Bonus tl;dr: Answering the topic's question of how to avoid async def, there are 2 ways:
A. Do not do anything that involves waiting. (network activity, DMA send/receive, file access, etc.) Then you won't be tempted to make your app responsive because it'll be responsive already.
B. Do not use async. Figure out a different way to keep your app responsive.

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jcw
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Re: Avoiding "async def" creep

Post by jcw » Sun May 31, 2020 9:44 am

This sounds a bit defensive to me: don't do this because it's not right.

Note that there are no sleep calls in my application code (again: it's message/dataflow based) and there is no UI.

I'm a bit surprised by the pushback. But it did point out a flaw in my thinking: the callbacks I'm using mean that there is no "application task" at the moment, the app "hops around" on top of whichever task currently triggers. It could (and maybe should) be done through a coroutine yield instead. That doesn't change the model in any way: my app code is synchronously working through incoming messages, with a single suspend point (or return, same thing).

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Re: Avoiding "async def" creep

Post by tve » Sun May 31, 2020 6:08 pm

Code: Select all

Good luck to you. I sincerely hope others are not led into fear of async by this. It is easy stuff;
LOL. Async is anything but easy. There are lots of issues around atomicity, about deadlock, and about resource consumption (to name 3 topics) that are anything but simple.

You also say that asyncio is pythonic, that's just saying that the python designers decided this is the standard way to do something in python. That's a good argument to say that unless you know better you should do it that way 'cause it has the highest chance of continuing to work in the future and the highest chance of being recognized and understood by other python programmers. IMHO that's an important argument, but that doesn't necessarily make it the right way or the best way.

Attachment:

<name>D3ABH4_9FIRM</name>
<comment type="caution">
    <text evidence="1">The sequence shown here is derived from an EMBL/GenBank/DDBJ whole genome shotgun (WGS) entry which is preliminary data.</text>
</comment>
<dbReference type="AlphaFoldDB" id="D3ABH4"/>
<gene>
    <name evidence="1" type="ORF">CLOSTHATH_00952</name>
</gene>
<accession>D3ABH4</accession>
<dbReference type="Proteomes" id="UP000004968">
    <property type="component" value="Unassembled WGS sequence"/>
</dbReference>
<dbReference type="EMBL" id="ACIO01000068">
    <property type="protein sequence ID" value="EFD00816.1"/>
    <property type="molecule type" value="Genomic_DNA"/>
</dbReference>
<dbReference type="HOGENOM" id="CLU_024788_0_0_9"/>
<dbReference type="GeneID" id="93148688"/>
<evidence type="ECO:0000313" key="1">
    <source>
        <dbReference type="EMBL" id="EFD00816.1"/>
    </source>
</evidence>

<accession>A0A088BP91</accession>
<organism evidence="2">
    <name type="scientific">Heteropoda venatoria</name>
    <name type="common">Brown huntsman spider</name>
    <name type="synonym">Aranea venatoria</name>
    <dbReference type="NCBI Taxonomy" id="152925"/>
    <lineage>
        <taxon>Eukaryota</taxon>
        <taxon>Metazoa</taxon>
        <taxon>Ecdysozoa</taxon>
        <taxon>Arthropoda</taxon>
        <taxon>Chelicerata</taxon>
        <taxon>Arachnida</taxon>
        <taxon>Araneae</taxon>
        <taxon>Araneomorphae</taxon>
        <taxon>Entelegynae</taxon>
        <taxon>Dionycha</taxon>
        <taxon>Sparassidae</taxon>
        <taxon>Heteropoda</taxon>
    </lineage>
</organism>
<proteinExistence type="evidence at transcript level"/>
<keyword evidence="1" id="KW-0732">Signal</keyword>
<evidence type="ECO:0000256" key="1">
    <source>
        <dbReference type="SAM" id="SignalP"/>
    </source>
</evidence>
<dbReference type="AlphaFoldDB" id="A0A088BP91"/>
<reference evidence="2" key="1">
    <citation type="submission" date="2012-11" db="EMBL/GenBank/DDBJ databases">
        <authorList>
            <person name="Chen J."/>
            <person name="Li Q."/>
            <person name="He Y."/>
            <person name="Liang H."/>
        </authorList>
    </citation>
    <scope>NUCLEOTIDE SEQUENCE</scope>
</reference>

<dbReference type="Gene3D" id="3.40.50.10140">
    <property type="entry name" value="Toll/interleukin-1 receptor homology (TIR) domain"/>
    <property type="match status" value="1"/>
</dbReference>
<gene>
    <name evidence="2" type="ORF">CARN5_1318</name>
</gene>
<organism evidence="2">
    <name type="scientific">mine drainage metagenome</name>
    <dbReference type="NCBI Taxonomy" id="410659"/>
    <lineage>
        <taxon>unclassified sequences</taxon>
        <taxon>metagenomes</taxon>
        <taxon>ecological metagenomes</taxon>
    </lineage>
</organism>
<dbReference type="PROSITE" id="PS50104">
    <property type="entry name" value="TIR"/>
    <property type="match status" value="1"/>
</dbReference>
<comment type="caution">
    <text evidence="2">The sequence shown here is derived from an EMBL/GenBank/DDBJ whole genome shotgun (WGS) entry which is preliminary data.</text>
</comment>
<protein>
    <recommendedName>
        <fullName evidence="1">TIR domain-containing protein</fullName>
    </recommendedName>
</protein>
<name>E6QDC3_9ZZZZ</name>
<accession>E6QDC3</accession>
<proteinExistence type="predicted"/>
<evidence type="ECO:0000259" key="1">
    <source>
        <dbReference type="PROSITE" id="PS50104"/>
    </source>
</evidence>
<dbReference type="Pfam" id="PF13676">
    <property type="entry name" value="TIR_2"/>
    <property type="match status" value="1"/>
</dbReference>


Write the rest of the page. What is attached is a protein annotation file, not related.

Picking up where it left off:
One place where I find that asyncio sucks is when you write a framework or library that has some form of callback. Such pieces of code end up calling some arbitrary code plugged in by a different programmer later on. And one has to make the decision up-front whether the code that is being plugged is allowed to block or not and not only that, one forces that decision on all future uses.

One example I've experienced my self is the `subs_cb` callback in Peter's mqtt_as (that's the callback the library makes into the app when a message arrives so the app can handle the message). He decided that the callback is a `def` and not an `async def`. Why? It's very inconvenient at times, for example, if the message handler wants to send a reply message. In this specific case, I believe Peter made the right decision given the internals of his library. However, I wrote a compatible library that functions differently internally and had the same interface and in my library's case making the callback `async def` makes more sense. One of the reasons still not to make it an async def is that doing so forces "async def" on all callbacks yet most make no use of that. Ugly: instead of thinking about what the deep effects of suspending in the handler or not are we end up debating about the syntax.